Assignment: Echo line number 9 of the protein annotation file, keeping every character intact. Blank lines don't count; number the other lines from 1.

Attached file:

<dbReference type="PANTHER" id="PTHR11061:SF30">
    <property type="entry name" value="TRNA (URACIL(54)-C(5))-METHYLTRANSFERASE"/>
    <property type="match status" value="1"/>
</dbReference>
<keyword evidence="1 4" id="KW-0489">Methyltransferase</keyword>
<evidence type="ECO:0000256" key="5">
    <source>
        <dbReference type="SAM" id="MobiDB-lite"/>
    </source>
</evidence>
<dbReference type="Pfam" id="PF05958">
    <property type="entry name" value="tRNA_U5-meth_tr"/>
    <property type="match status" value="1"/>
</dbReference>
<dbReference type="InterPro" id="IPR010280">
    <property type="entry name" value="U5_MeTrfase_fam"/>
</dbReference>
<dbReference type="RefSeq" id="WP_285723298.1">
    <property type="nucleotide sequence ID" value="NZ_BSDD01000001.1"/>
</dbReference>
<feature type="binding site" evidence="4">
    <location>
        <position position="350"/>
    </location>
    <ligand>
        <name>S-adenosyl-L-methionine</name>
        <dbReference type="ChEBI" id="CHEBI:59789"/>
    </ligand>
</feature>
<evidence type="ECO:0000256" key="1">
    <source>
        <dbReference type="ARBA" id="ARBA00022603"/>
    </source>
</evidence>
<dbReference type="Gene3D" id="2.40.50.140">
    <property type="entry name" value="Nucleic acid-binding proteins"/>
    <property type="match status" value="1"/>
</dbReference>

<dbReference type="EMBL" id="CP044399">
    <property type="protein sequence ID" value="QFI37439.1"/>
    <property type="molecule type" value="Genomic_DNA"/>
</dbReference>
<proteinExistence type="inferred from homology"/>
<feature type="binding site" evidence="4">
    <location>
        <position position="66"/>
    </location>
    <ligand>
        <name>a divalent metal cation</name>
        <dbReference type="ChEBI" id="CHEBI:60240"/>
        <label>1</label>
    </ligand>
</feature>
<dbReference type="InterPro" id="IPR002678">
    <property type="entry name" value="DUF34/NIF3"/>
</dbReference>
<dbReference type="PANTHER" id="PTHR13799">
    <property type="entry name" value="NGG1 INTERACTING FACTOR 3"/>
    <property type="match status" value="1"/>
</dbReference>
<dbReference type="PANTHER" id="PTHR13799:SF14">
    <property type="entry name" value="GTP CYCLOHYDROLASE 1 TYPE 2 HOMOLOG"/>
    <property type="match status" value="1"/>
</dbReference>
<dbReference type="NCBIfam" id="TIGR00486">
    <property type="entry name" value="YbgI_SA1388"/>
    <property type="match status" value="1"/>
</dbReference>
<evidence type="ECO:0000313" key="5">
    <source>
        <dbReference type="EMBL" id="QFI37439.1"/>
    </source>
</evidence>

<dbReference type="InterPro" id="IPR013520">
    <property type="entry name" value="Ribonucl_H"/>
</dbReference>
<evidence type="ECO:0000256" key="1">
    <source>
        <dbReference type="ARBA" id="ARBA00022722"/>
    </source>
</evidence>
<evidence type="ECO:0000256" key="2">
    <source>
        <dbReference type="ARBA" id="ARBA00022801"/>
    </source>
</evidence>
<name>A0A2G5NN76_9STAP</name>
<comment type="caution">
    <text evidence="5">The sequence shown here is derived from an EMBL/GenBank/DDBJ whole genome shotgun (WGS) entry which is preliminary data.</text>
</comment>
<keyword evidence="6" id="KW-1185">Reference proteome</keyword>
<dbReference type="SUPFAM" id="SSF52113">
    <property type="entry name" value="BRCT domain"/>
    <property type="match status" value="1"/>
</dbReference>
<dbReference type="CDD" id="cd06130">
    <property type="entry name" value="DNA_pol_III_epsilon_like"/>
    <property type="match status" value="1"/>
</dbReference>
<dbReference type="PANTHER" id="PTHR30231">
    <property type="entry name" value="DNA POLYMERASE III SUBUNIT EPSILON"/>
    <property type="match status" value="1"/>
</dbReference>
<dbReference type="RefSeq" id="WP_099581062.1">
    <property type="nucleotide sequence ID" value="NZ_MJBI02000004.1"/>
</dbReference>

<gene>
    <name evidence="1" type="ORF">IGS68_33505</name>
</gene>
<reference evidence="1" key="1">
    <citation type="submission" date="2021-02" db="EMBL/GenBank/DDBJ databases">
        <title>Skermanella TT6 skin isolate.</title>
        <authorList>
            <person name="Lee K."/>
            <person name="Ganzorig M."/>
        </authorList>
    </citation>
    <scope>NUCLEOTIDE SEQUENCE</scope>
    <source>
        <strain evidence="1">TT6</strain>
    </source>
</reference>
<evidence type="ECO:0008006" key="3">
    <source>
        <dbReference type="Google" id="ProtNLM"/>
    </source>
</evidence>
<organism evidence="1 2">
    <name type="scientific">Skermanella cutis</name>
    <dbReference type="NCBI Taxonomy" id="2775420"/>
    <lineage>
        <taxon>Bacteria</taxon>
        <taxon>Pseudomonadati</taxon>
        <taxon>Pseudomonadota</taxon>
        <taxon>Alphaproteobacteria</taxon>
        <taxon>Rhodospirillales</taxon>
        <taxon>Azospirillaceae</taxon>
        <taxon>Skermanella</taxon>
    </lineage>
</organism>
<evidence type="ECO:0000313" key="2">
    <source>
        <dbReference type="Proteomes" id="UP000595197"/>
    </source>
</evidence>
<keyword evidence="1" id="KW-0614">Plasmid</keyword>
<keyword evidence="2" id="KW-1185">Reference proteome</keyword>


    </source>